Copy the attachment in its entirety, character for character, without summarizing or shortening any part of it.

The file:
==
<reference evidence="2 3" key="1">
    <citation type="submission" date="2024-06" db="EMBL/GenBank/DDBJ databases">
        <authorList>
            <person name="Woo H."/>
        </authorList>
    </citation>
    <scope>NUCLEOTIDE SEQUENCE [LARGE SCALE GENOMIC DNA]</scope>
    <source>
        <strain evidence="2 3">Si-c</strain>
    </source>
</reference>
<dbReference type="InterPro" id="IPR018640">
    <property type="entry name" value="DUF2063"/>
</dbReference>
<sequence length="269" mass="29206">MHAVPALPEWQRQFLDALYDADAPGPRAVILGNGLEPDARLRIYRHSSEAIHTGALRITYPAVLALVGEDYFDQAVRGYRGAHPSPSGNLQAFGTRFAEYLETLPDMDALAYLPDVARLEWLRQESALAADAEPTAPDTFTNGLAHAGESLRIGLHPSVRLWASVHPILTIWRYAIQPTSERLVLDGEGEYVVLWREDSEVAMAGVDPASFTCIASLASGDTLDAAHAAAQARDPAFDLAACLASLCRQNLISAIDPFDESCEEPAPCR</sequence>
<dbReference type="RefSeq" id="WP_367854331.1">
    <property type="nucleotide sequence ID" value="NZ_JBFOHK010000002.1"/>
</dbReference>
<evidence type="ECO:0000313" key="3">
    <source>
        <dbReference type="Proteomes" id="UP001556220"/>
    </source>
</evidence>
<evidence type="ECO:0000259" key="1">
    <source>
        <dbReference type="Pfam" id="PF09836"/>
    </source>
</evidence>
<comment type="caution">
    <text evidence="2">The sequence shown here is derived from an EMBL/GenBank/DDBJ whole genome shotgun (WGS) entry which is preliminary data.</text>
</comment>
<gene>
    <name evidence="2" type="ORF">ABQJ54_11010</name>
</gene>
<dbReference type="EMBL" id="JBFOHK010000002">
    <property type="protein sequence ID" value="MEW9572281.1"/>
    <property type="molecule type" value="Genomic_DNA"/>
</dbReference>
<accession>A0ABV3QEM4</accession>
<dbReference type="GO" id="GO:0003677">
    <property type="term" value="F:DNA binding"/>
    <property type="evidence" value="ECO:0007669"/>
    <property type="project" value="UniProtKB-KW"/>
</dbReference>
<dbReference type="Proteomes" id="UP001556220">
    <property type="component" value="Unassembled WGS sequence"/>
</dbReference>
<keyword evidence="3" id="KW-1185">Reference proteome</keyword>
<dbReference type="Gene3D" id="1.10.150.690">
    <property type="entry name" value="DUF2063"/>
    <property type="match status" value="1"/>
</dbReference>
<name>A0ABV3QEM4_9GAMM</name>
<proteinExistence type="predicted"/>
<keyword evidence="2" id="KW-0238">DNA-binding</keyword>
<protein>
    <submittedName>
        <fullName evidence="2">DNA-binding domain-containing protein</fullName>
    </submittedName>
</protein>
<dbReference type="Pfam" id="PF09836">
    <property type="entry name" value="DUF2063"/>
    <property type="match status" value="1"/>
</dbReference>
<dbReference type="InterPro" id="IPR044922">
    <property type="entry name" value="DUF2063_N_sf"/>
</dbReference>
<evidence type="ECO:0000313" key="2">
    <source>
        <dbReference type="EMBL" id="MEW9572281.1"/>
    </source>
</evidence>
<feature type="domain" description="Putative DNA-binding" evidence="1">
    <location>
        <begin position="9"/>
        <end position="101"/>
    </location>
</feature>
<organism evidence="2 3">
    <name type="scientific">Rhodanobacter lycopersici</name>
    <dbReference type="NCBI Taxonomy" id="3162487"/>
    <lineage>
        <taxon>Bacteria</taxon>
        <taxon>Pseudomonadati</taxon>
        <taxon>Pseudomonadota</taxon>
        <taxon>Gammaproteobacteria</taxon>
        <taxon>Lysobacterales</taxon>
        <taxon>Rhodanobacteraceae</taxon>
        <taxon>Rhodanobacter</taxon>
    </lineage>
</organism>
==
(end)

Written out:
<reference evidence="2 3" key="1">
    <citation type="submission" date="2024-06" db="EMBL/GenBank/DDBJ databases">
        <authorList>
            <person name="Woo H."/>
        </authorList>
    </citation>
    <scope>NUCLEOTIDE SEQUENCE [LARGE SCALE GENOMIC DNA]</scope>
    <source>
        <strain evidence="2 3">Si-c</strain>
    </source>
</reference>
<dbReference type="InterPro" id="IPR018640">
    <property type="entry name" value="DUF2063"/>
</dbReference>
<sequence length="269" mass="29206">MHAVPALPEWQRQFLDALYDADAPGPRAVILGNGLEPDARLRIYRHSSEAIHTGALRITYPAVLALVGEDYFDQAVRGYRGAHPSPSGNLQAFGTRFAEYLETLPDMDALAYLPDVARLEWLRQESALAADAEPTAPDTFTNGLAHAGESLRIGLHPSVRLWASVHPILTIWRYAIQPTSERLVLDGEGEYVVLWREDSEVAMAGVDPASFTCIASLASGDTLDAAHAAAQARDPAFDLAACLASLCRQNLISAIDPFDESCEEPAPCR</sequence>
<dbReference type="RefSeq" id="WP_367854331.1">
    <property type="nucleotide sequence ID" value="NZ_JBFOHK010000002.1"/>
</dbReference>
<evidence type="ECO:0000313" key="3">
    <source>
        <dbReference type="Proteomes" id="UP001556220"/>
    </source>
</evidence>
<evidence type="ECO:0000259" key="1">
    <source>
        <dbReference type="Pfam" id="PF09836"/>
    </source>
</evidence>
<comment type="caution">
    <text evidence="2">The sequence shown here is derived from an EMBL/GenBank/DDBJ whole genome shotgun (WGS) entry which is preliminary data.</text>
</comment>
<gene>
    <name evidence="2" type="ORF">ABQJ54_11010</name>
</gene>
<dbReference type="EMBL" id="JBFOHK010000002">
    <property type="protein sequence ID" value="MEW9572281.1"/>
    <property type="molecule type" value="Genomic_DNA"/>
</dbReference>
<accession>A0ABV3QEM4</accession>
<dbReference type="GO" id="GO:0003677">
    <property type="term" value="F:DNA binding"/>
    <property type="evidence" value="ECO:0007669"/>
    <property type="project" value="UniProtKB-KW"/>
</dbReference>
<dbReference type="Proteomes" id="UP001556220">
    <property type="component" value="Unassembled WGS sequence"/>
</dbReference>
<keyword evidence="3" id="KW-1185">Reference proteome</keyword>
<dbReference type="Gene3D" id="1.10.150.690">
    <property type="entry name" value="DUF2063"/>
    <property type="match status" value="1"/>
</dbReference>
<name>A0ABV3QEM4_9GAMM</name>
<proteinExistence type="predicted"/>
<keyword evidence="2" id="KW-0238">DNA-binding</keyword>
<protein>
    <submittedName>
        <fullName evidence="2">DNA-binding domain-containing protein</fullName>
    </submittedName>
</protein>
<dbReference type="Pfam" id="PF09836">
    <property type="entry name" value="DUF2063"/>
    <property type="match status" value="1"/>
</dbReference>
<dbReference type="InterPro" id="IPR044922">
    <property type="entry name" value="DUF2063_N_sf"/>
</dbReference>
<evidence type="ECO:0000313" key="2">
    <source>
        <dbReference type="EMBL" id="MEW9572281.1"/>
    </source>
</evidence>
<feature type="domain" description="Putative DNA-binding" evidence="1">
    <location>
        <begin position="9"/>
        <end position="101"/>
    </location>
</feature>
<organism evidence="2 3">
    <name type="scientific">Rhodanobacter lycopersici</name>
    <dbReference type="NCBI Taxonomy" id="3162487"/>
    <lineage>
        <taxon>Bacteria</taxon>
        <taxon>Pseudomonadati</taxon>
        <taxon>Pseudomonadota</taxon>
        <taxon>Gammaproteobacteria</taxon>
        <taxon>Lysobacterales</taxon>
        <taxon>Rhodanobacteraceae</taxon>
        <taxon>Rhodanobacter</taxon>
    </lineage>
</organism>